At a League of Champions event held at the Waterloo campus on October 3, students in Conestoga’s Construction trades programs pledged to help make Canada a safe workplace.
Students signed the Jersey of Courage to support the League of Champions and pledge their commitment to making workplace safety a priority in Canada.
The event was presented in partnership with the Grand Valley Construction Association and featured guest speaker Rob Ellis who shared the story of his 18 year-old son David. David died in 1999 following a workplace accident; he was pulled into the blades of an industrial mixer on his second day of work, having received only minimal training on the equipment.
“Last year 125,000 young people in Canada were injured on the job,” said Ellis. “And that’s only the number that was reported … I don’t want anyone here, as my family at Conestoga, to go through what we went through.”
Ellis launched MySafeWork, a non-profit organization, after David died. With a mission to prevent workers from getting injured and killed at work, Ellis engages in national outreach activities to remind students to work for companies that provide safe work conditions and inspire companies to improve and promote a safety culture.
The League of Champions is a joint program between MySafeWork and the Ontario General Contractors Association to promote safety in all industries, starting with construction. Joining Ellis at the Conestoga event were members of the League of Champions including Martha George, president of the Grand Valley Construction Association; Steve Hanley, vice president at Melloul Blamey Construction and a Conestoga Construction Engineering Technology graduate; Jason Ball, president of Ball Construction; and Suzanne Johnson, safety coordinator, Ball Construction.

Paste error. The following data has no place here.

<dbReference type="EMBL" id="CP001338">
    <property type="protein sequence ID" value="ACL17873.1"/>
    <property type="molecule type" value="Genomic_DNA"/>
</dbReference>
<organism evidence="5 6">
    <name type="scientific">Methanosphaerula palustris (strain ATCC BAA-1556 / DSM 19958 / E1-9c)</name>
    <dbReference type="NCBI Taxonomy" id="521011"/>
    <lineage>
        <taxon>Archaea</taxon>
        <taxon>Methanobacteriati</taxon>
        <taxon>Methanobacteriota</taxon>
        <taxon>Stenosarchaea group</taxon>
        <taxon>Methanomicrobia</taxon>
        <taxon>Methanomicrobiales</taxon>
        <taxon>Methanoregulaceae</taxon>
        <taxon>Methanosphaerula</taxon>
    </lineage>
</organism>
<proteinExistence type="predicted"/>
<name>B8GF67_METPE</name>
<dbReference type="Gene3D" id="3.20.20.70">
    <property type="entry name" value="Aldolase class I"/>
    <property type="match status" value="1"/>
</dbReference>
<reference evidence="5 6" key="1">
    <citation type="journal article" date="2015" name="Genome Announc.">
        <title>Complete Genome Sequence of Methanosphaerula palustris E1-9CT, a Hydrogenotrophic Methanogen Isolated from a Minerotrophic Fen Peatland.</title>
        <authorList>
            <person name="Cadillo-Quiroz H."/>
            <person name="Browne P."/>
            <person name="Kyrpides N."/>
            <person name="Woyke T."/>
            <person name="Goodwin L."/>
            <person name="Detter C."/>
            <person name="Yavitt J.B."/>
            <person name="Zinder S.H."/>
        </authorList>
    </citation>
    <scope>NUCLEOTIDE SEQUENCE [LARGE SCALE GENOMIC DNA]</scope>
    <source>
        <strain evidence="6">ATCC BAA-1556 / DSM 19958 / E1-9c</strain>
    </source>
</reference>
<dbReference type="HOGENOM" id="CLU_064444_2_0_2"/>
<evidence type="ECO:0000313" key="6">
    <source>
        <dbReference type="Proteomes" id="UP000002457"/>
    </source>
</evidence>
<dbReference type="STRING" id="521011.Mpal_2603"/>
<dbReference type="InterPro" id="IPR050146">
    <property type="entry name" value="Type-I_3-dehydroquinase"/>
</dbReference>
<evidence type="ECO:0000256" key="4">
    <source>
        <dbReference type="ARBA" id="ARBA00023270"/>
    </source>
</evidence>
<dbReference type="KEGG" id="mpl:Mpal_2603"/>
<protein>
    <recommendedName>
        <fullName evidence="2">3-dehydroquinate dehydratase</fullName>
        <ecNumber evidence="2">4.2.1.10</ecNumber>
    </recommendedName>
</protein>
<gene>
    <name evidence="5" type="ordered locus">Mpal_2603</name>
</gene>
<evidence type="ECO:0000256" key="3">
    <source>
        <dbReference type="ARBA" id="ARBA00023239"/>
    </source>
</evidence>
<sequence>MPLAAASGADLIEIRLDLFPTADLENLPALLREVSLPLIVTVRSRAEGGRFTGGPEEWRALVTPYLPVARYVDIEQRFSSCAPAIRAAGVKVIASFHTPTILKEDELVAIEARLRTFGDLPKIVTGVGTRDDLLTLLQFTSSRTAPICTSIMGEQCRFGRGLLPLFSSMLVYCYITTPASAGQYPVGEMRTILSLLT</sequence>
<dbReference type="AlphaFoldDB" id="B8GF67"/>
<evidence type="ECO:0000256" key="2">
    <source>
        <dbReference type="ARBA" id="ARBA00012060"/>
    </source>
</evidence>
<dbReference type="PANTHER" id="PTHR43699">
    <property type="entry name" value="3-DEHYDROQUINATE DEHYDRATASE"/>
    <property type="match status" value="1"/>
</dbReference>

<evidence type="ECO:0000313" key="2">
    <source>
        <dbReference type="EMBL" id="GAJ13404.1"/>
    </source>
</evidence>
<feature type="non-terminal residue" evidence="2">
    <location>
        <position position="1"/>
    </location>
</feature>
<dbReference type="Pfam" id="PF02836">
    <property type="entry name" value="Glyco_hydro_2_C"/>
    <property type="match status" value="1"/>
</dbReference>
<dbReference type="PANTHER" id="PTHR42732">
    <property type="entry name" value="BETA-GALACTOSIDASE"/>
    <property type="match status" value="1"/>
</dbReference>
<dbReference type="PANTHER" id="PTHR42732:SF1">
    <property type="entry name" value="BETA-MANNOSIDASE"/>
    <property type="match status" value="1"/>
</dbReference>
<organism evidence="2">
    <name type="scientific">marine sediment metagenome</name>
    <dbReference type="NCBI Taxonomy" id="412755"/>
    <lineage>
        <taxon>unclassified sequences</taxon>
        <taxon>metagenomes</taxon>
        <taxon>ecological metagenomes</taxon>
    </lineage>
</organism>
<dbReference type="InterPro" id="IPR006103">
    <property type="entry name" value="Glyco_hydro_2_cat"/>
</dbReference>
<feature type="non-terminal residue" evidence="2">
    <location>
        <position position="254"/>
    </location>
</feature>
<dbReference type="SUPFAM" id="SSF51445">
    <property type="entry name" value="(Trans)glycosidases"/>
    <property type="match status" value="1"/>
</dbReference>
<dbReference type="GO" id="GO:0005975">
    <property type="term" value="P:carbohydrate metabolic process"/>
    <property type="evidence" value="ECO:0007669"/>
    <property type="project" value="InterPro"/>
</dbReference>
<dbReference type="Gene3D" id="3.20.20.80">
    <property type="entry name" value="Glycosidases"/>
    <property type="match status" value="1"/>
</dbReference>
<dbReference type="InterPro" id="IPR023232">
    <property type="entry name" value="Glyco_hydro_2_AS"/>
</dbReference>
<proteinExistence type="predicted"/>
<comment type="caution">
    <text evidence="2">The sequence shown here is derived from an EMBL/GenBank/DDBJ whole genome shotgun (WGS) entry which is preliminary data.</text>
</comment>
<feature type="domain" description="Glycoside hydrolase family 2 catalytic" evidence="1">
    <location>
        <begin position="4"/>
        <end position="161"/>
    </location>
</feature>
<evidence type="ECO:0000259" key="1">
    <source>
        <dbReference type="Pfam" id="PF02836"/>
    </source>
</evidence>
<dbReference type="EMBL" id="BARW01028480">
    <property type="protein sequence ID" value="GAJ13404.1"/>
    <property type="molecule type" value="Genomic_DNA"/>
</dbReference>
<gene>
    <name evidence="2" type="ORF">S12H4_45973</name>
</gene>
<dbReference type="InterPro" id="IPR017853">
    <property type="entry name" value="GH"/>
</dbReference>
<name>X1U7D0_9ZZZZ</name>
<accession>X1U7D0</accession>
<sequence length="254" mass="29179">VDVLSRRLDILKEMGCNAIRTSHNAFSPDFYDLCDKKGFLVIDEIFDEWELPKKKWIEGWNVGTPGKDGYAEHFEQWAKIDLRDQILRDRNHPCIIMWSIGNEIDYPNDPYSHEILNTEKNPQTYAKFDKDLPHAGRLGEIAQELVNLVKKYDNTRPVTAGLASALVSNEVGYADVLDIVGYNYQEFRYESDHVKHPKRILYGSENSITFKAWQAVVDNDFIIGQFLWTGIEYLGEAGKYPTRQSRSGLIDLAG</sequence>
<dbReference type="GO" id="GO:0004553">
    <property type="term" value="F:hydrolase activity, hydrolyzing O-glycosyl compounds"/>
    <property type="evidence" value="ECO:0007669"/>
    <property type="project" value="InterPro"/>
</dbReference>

Ellis reminded students that as Canadians we all need to do more to protect employees in the workplace. He opened the floor to a Q and A session and asked students to share ideas about how to champion safety in the workplace.
“If you see something, say something,” said George in response to a question about what the college community could do to take action. “Report incidents to a foreman and don’t accept unsafe work conditions. Also remember to help others on your work site; you need to look out for each other.”
Other student questions focussed on how to protect new Canadians in the workplace who may be unfamiliar with Canadian legislation, and what to do for vulnerable populations, like single parents, who may not be in a financial position to refuse unsafe work.
Before ending the presentation, Ellis invited students to sign the Jersey of Courage - a safety charter created to engage students and employees. Each signature represents a commitment to making Canada the world's safest place to work.
Signatures from Conestoga employees and students are among the 600,000 signatures Ellis has collected to date.